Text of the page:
Verbally Abusive Tenants - Posted by Kathy

Posted by Long Beach Ed on October 09, 2002 at 05:05:28:


Im not an attorney but deal with my tenants on a daily basis.

When a tenant goes bad, it’s time for him to go. A tenant must have respect for you. If not, things will only go downhill fast. If one of my tenants pulled this stunt, he’d be out.

Assuming there is no lease, I’d wait two weeks, then send him notice. I’d tell him he was the nicest, kindest, best tenant I ever had, but that my brother, who really owns the house, is getting out of jail and needs a place to stay.

Assuming you have a lease, you have to know your state’s laws, and how easy or difficult it is to get rid of these lowlifes. In my parts a lease is far more binding against the landlord than it is against the tenants, so I’d have a hard time.

This is why all my rentals are month-to-month.

Don’t take this personal. Don’t argue. You’ll always come out ahead in the big picture. Just do what you can to get rid of these maggots.


Verbally Abusive Tenants - Posted by Kathy

Posted by Kathy on October 08, 2002 at 20:56:35:

My mother and siblings co-own 3 rental properties which I manage. Today one of the tenants (young couple) at one of the properties called, extremely upset with a demaning attitude. We had a painter in to waterproof the basement walls, and apparently she found two quarter-size spots of the concrete/latex paint mixture on a “$300.00” jacket. She stated the jacket was hanging on the wall in the basement stair well and paint must have gotten on it when ‘they were hauling paint in and out’. I know for a fact she had a rack of clothes in the basement, completely exposed. I also know that paint was not ‘hauled in and out of the basement.’ New cans were opened in the basement and discarded while still in the basement. I also had informed her ahead of time the painter was coming and that her personal possessions should be covered. She replied ‘all I care about are my new washer and dryer. I need something to cover it with’. As a courtesy, I provided her with a drop cloth from the paint store.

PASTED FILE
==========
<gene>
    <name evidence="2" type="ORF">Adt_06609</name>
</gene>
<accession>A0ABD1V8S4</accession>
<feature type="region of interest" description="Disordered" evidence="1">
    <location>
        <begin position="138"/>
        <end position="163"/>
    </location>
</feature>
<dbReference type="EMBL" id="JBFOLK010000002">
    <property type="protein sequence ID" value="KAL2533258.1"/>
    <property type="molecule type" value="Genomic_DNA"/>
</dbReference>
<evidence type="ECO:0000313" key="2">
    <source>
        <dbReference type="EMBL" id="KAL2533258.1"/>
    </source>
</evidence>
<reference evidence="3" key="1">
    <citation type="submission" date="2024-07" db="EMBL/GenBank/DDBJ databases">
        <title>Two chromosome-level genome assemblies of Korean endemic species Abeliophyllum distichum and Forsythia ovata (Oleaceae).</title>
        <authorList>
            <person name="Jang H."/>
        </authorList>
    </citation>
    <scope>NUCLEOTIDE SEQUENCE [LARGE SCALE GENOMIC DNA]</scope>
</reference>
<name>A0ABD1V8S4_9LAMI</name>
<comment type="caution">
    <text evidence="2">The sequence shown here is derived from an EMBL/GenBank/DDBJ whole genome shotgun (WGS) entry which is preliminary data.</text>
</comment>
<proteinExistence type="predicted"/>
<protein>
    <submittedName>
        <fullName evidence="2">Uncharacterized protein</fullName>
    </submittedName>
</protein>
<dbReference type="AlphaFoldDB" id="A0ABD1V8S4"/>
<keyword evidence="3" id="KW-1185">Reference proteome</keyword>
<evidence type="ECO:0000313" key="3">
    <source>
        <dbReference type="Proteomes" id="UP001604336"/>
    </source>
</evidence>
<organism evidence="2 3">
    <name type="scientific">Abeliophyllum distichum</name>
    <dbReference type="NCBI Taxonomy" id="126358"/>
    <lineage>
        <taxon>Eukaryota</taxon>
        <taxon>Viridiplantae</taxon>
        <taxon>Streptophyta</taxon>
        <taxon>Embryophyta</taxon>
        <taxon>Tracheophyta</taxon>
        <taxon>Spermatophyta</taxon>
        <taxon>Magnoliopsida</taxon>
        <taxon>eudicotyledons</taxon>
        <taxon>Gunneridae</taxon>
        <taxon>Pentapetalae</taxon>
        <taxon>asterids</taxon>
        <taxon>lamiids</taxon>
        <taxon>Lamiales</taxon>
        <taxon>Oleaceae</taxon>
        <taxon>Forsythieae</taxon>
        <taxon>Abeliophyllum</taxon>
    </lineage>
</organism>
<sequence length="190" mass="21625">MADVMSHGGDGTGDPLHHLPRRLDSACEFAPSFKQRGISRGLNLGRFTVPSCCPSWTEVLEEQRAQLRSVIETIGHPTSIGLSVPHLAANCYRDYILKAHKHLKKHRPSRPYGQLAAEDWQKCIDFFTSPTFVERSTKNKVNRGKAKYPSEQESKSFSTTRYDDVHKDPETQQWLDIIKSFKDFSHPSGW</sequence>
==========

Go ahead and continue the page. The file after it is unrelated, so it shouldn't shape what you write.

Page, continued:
To date they’ve been good tenants, but have a tendency to be on the demanding side. I went over to inspect the jacket, with plans of offering perhaps a cleaning service payment. My mother and siblings all concurred that the tenant had the responsibility of removing/covering anything that could possibly be exposed to paint. Common sense also dictates in a situation where paint is involved. When I conveyed this to her, and before I had the chance to offer a cleaning of the jacket, she became outraged and stormed off to inform her husband that “they won’t pay for the jacket and she says it’s our fault.” To make a long story short, these people screamed at me, used profanity, constantly interrupted and it got nasty really fast. While trying to hold a sensible conversation with them, the young woman tried to order me out, repeatedly screaming “Get out of MY house!” When I reminded her (in an calm but firm tone) that it was not HER house, she then announced she was going to call her sister (a new law school graduate, clear across the country I might add.) I was not the least intimidated by that. While she made the call, her husband continued his foul-mouthed tirade and was impossible to communicate with. She came back, said from now on she would communicate with me in writing only, and said “I want you out now”. I informed her she was way out of line, disrespectful, and that they both need to re-read the lease they signed. Furthermore, I said it would be no problem for us if they felt inclined to move out(as they ‘threatened’ to do during the exchange). Then I left. As I neared the back door I heard her yell “Don’t let the door hit your @ss on the way out.” I relayed to my brother what happened, he went over there after work and in no uncertain terms made it clear to the husband that he would not tolerate him speaking to me that way.